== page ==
picture of hordes of shaggy unwashed Cossacks swarming into the villages of the rich plains. This was the famous or notorious First Cavalry Army of the swashbuckler Budienny. Their technique included the practice of throwing away their scabbards, and leaving blood to cake on their uncleaned sabres, which dangled from knots at their belts, or were used to slash and beat the unarmed peasants and their women. Another interesting habit of theirs was that of forming secret ammunition dumps in the villages of the territory which they were about to invade. This was carried out by underground agencies, and most often by the cooperation of the moneylender class, the local "gombeen" men. The results were successful enough for an operation of this sort, and helped to enable Budienny to move his twenty thousand sabres over big distances without being tied down to lines of communication. An occidental quartermaster - general would shudder in horror at the unorthodoxy.

Both the afternoon's beats were fruitless, but this was not enough to spoil the general satisfaction at the morning's results. So supper back in the cottage was merrier than ever, and the party looked upon the wine when it was of divers colours, nor was song hindered by minor questions of tune.

The next day it was deemed expedient to return to the

original forest. The poacher was was "on the run," and boar were reported plentiful. Rumour proved a lying jade, and two days' hunting only produced a couple of roebuck, which had dashed through the line. On one early morning a silver fox stole quietly up to S., and looked calmly at him from five yards off. S.'s upbringing would not permit the sin of vulpicide, and still less that of discharging a great .375 at such a small animal, and so he had to bear the reproaches of having lost a skin worth forty dollars, for here they reckon in American currency as often as not. Somewhat of an insult to the pound sterling, which has been looking the dollar in the face for some time now.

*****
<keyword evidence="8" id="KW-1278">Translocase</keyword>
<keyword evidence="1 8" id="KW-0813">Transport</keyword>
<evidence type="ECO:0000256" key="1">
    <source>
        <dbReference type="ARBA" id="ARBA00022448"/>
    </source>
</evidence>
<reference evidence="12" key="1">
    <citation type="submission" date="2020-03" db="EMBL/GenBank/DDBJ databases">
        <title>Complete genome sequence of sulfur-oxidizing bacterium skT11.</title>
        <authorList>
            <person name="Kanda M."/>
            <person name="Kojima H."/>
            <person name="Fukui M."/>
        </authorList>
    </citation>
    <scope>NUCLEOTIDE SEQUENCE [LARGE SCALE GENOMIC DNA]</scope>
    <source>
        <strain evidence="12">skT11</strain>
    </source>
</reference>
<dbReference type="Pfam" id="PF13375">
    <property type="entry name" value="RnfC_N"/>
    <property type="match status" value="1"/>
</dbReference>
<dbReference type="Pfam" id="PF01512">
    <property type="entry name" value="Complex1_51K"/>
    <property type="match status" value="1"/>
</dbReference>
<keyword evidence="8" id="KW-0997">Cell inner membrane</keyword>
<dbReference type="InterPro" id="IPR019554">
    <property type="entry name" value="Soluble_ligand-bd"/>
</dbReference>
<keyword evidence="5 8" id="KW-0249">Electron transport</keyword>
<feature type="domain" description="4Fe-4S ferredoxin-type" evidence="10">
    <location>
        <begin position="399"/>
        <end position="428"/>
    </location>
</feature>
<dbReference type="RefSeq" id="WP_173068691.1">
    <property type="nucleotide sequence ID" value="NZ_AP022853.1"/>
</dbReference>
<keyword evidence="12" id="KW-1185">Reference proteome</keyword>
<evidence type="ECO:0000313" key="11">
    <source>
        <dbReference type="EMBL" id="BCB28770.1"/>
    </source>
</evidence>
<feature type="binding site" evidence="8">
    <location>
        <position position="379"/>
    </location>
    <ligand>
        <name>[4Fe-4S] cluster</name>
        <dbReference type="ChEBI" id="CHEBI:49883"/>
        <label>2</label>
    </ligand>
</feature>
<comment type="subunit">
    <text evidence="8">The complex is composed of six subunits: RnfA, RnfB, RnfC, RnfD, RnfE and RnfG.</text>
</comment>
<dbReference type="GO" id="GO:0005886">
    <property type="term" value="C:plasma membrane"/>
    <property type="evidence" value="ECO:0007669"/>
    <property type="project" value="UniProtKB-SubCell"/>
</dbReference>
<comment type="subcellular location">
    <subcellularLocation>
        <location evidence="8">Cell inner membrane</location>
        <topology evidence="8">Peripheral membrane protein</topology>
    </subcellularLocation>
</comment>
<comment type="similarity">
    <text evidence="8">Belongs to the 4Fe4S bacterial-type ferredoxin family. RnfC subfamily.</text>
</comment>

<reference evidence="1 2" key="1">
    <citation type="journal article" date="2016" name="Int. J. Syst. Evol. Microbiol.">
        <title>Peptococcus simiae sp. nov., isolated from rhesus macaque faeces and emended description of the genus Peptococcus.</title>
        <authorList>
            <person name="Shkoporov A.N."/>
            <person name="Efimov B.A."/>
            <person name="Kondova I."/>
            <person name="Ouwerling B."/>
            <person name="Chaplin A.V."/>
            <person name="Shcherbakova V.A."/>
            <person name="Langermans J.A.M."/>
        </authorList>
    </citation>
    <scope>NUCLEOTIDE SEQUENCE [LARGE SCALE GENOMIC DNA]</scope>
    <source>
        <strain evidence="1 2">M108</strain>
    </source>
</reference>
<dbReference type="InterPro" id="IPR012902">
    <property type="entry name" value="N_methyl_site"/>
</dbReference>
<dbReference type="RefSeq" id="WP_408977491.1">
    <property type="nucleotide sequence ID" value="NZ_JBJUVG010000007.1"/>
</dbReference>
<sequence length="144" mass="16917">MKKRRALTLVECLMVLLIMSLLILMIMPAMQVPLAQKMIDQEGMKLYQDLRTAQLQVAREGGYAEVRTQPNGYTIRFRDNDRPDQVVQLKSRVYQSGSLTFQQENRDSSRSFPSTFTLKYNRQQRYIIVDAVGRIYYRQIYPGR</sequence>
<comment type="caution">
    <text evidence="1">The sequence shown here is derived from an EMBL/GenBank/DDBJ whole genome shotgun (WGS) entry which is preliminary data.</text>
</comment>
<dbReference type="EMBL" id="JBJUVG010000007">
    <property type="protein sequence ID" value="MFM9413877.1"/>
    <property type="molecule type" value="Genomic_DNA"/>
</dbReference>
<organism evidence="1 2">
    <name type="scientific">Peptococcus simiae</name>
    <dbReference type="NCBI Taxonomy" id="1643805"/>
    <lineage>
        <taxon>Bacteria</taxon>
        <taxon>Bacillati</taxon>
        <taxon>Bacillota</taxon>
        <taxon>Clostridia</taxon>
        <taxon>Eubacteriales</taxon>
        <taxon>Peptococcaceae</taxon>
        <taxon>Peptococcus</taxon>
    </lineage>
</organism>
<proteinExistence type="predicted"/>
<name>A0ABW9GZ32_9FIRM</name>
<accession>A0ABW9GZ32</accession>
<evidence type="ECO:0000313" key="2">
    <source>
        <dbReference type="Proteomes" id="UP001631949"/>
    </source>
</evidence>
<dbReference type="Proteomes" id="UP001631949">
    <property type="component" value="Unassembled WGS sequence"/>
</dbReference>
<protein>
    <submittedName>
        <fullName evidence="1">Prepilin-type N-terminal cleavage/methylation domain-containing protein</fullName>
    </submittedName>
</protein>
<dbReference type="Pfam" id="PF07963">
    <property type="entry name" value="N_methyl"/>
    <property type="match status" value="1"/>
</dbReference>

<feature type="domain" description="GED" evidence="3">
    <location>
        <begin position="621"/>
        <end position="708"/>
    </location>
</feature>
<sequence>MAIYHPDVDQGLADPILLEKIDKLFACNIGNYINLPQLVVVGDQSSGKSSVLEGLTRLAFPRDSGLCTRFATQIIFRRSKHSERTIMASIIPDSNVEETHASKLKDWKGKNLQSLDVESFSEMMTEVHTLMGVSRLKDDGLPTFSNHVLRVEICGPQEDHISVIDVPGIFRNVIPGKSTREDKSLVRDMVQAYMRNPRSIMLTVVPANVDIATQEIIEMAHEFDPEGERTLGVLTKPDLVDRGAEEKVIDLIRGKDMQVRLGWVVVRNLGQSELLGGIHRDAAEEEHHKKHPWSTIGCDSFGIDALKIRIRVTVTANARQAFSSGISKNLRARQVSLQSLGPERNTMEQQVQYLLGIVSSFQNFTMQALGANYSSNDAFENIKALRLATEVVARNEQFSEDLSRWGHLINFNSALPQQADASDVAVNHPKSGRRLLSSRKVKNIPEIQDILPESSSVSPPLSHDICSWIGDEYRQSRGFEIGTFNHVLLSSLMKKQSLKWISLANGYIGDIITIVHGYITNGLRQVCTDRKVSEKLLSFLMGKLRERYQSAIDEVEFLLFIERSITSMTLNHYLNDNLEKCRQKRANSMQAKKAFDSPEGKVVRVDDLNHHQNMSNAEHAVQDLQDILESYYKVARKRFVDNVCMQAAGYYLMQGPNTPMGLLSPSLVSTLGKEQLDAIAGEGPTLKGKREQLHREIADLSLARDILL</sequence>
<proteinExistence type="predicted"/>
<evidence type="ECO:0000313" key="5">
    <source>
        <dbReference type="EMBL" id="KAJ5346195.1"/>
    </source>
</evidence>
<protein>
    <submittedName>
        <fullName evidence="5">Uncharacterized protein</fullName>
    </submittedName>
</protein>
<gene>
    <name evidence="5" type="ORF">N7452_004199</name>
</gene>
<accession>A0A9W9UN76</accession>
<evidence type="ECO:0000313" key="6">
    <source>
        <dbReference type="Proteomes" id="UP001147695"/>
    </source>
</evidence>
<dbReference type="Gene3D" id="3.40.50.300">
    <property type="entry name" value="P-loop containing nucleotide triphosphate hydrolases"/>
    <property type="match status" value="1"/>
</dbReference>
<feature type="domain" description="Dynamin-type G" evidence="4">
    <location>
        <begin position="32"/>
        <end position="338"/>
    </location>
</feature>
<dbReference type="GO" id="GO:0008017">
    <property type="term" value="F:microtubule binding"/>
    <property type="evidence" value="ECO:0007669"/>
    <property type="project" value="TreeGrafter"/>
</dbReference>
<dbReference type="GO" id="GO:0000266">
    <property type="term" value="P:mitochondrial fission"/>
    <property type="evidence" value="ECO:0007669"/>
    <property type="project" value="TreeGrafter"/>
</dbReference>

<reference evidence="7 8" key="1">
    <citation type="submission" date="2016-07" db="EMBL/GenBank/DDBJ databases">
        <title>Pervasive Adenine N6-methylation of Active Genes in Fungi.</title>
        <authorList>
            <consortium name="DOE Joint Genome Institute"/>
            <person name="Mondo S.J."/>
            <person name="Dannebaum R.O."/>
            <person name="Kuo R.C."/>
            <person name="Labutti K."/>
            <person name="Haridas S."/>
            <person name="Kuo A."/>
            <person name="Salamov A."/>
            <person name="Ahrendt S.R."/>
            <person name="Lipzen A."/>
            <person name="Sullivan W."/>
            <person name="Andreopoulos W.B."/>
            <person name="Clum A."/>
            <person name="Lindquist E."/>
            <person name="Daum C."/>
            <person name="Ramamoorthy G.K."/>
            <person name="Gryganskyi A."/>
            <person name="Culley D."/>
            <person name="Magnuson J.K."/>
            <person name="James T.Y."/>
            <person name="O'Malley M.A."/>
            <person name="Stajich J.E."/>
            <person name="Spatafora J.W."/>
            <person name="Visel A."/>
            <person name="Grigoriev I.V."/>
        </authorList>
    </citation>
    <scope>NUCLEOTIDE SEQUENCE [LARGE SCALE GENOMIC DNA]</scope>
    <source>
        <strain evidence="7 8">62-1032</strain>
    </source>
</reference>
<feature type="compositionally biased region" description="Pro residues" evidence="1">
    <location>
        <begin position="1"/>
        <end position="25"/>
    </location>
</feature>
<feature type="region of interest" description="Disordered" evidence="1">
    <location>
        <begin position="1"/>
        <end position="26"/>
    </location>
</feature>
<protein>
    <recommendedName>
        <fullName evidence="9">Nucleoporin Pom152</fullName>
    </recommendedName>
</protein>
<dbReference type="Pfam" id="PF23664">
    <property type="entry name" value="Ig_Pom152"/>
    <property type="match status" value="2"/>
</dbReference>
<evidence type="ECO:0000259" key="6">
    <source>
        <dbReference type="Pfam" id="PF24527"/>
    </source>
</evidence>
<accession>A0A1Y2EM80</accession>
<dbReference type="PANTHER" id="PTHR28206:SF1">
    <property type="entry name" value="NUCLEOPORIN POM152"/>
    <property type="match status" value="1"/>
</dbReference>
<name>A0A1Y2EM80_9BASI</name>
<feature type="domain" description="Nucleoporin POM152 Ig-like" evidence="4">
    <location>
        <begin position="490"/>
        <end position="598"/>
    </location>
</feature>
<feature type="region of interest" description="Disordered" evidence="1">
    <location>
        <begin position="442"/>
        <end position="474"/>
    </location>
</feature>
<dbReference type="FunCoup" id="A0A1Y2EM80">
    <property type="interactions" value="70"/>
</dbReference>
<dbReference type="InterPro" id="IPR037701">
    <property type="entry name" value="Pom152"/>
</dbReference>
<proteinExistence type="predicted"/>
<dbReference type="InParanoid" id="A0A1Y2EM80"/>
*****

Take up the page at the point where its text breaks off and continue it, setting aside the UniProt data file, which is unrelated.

The party had to break up that night, with the exception of H. and S. H. had not yet shot a boar, whilst S. was anxious to bag a big tusker. The other three had to return to work in the city. The pair decided to try another high valley leading over the main range of the southern frontier. This was full of Jews of all sorts and types, and their presence there was explained by the smuggling which goes on between the two countries. Not that the Jew ventures out on to mountain tracks and into forests in the snow, still less within range of a frontier guard's rifle; but there are ways of making money when the Gentile runs the risks.